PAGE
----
19th Century European Art

19th Century European Art

View full screen - View 1 of Lot 25. JEAN-JOSEPH BENJAMIN-CONSTANT | AT REST.

Property from the Collection of Julius and Doris Chodorow


Lot Closed

June 11, 04:25 PM GMT


20,000 - 30,000 USD

Lot Details


Property from the Collection of Julius and Doris Chodorow





inscribed and signed à Madam Hooper / Benj. Constant (lower right)

oil on panel

panel: 12½ by 18⅛ in.; 31.7 by 46.2 cm

framed: 17½ by 23⅛ in.; 44.4 by 58.6 cm

Possibly, Lucy Hamilton Hooper (1835-1893)

Private Collection (possibly acquired in New York in the 1950s)

Thence by descent

Jean-Joseph Benjamin-Constant first visited Tangier in 1870. Over the next three years, the artist lived in and traveled around Morocco, an experience that formed the backbone of his artistic output for the next twenty years. Like Eugène Delacroix, Mariano Fortuny and many other artists before him, Benjamin-Constant was overwhelmed and intoxicated by the landscape, architecture and inhabitants of Northern Africa. The present work does not appear to be related to a larger work, but may have been among the many sketches that the artist kept in his Paris studio to help inform and inspire the artist’s large-scale Salon entries.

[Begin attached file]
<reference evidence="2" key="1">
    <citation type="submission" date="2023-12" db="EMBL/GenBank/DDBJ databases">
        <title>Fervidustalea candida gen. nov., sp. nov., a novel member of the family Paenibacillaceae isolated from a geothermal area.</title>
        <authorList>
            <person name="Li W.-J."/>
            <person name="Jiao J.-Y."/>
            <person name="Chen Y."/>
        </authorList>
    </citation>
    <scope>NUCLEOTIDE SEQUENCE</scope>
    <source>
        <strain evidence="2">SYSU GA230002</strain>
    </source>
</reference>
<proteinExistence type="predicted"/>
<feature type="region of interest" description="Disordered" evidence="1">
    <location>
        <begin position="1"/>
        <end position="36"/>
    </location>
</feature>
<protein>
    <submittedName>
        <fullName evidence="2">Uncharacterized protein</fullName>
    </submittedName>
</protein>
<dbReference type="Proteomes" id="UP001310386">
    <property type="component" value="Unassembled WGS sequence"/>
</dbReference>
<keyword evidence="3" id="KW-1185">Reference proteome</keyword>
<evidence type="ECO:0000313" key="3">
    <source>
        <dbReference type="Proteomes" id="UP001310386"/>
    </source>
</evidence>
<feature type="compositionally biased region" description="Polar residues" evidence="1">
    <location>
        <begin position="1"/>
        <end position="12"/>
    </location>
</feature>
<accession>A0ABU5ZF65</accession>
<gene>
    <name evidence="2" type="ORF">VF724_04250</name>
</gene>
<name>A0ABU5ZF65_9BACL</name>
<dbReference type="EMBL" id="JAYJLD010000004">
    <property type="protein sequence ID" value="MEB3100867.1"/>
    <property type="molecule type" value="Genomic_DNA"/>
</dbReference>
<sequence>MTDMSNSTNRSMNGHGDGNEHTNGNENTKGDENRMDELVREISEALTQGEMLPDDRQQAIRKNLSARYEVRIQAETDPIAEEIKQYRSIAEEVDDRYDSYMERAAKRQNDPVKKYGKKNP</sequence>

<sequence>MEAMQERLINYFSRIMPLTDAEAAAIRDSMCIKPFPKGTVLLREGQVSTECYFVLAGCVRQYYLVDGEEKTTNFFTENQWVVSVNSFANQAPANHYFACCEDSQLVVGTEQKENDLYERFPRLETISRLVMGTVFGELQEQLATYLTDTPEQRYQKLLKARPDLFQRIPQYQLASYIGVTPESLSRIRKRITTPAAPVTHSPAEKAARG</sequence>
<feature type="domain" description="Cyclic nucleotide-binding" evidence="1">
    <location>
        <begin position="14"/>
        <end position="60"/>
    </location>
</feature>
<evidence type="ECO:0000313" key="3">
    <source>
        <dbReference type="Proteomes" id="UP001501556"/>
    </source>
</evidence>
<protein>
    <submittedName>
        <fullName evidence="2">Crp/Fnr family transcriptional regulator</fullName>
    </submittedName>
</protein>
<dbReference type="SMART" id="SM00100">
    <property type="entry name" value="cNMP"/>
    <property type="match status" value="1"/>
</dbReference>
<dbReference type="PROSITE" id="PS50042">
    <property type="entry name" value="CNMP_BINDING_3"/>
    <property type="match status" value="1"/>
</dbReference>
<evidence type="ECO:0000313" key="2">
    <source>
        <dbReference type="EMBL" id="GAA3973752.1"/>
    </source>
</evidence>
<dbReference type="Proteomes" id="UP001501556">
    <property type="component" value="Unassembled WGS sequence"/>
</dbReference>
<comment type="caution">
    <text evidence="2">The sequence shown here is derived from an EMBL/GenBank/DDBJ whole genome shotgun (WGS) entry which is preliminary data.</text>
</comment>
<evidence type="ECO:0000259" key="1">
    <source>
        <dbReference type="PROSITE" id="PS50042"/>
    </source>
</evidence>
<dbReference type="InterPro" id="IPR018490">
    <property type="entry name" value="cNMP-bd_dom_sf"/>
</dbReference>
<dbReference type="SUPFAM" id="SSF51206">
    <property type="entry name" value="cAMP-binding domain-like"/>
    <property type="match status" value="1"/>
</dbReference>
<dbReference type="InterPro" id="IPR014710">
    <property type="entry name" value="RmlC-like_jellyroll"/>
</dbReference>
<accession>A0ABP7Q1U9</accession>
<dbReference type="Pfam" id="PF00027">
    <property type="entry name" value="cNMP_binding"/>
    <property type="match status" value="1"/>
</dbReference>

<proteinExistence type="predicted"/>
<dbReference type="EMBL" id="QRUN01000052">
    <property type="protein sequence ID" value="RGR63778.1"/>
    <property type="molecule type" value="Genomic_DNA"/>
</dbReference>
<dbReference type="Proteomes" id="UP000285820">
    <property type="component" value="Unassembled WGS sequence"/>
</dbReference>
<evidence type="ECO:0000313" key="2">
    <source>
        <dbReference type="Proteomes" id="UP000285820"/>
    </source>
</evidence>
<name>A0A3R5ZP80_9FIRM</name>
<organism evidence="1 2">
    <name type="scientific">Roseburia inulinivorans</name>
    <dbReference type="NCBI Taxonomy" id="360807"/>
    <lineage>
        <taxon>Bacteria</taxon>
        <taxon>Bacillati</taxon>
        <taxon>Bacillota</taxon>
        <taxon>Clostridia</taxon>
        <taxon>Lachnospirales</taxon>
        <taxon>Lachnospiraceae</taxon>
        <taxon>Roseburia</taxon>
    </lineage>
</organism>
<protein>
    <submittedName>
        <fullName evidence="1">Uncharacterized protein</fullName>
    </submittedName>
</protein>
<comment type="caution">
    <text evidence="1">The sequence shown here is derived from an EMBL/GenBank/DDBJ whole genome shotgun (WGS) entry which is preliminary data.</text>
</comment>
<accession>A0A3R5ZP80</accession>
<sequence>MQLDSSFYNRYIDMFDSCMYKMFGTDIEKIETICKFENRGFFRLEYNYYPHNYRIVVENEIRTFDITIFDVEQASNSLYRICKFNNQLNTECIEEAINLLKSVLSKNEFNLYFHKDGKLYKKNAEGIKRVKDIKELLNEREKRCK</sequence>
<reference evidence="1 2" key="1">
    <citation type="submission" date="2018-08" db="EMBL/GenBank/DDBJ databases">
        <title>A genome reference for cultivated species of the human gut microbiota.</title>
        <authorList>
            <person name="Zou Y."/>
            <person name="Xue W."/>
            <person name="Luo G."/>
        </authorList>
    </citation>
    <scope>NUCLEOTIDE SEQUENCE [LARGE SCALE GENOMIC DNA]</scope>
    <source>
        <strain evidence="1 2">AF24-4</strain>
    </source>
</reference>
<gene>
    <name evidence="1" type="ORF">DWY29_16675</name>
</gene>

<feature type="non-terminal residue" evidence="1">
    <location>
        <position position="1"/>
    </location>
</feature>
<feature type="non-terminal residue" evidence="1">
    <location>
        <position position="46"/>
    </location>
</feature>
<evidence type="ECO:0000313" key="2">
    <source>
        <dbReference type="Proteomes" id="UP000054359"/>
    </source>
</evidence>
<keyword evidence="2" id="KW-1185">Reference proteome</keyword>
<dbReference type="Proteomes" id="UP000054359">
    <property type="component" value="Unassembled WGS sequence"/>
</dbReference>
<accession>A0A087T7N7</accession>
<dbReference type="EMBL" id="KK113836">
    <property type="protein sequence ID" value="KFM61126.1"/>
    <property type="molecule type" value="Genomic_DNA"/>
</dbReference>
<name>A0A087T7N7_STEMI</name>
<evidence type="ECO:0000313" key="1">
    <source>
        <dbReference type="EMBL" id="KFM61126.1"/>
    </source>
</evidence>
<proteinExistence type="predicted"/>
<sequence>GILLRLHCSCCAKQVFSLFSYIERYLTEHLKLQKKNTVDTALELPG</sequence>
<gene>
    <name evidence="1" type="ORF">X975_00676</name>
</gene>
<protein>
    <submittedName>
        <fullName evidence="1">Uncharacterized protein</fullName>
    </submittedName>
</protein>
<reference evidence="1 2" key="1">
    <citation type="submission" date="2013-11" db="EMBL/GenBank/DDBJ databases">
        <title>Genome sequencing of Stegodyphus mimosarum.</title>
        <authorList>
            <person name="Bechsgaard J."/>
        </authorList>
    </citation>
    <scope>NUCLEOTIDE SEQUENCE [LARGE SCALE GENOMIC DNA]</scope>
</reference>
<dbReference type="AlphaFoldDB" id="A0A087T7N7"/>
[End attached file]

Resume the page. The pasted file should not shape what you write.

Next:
The presence of a dedication - a Madam Hooper - indicates that this atmospheric sketch may have been a gift from the artist and possibly to Lucy Hamilton Hooper, a poet, playwright and journalist. Born in Philadlephia in 1835, she wrote for Godey’s Lady’s Book and Lippincott’s Monthly Magazine and published poetry. In 1874, her husband was appointed vice-consul general in Paris, and Lucy became the Paris correspondent for a number of American newspaper as well as the American issue of the Art Journal. Hooper mentioned Benjamin-Constant’s work in her dispatches from the yearly Salons and other art world events in Paris, and was so taken with his work that she authored a poem entitled THREE VISITORS. After a picture by Benjamin Constant (see Sara Sigourney Rice, ed., Werner's Readings and Recitations, New York, 1891, p. 44-5).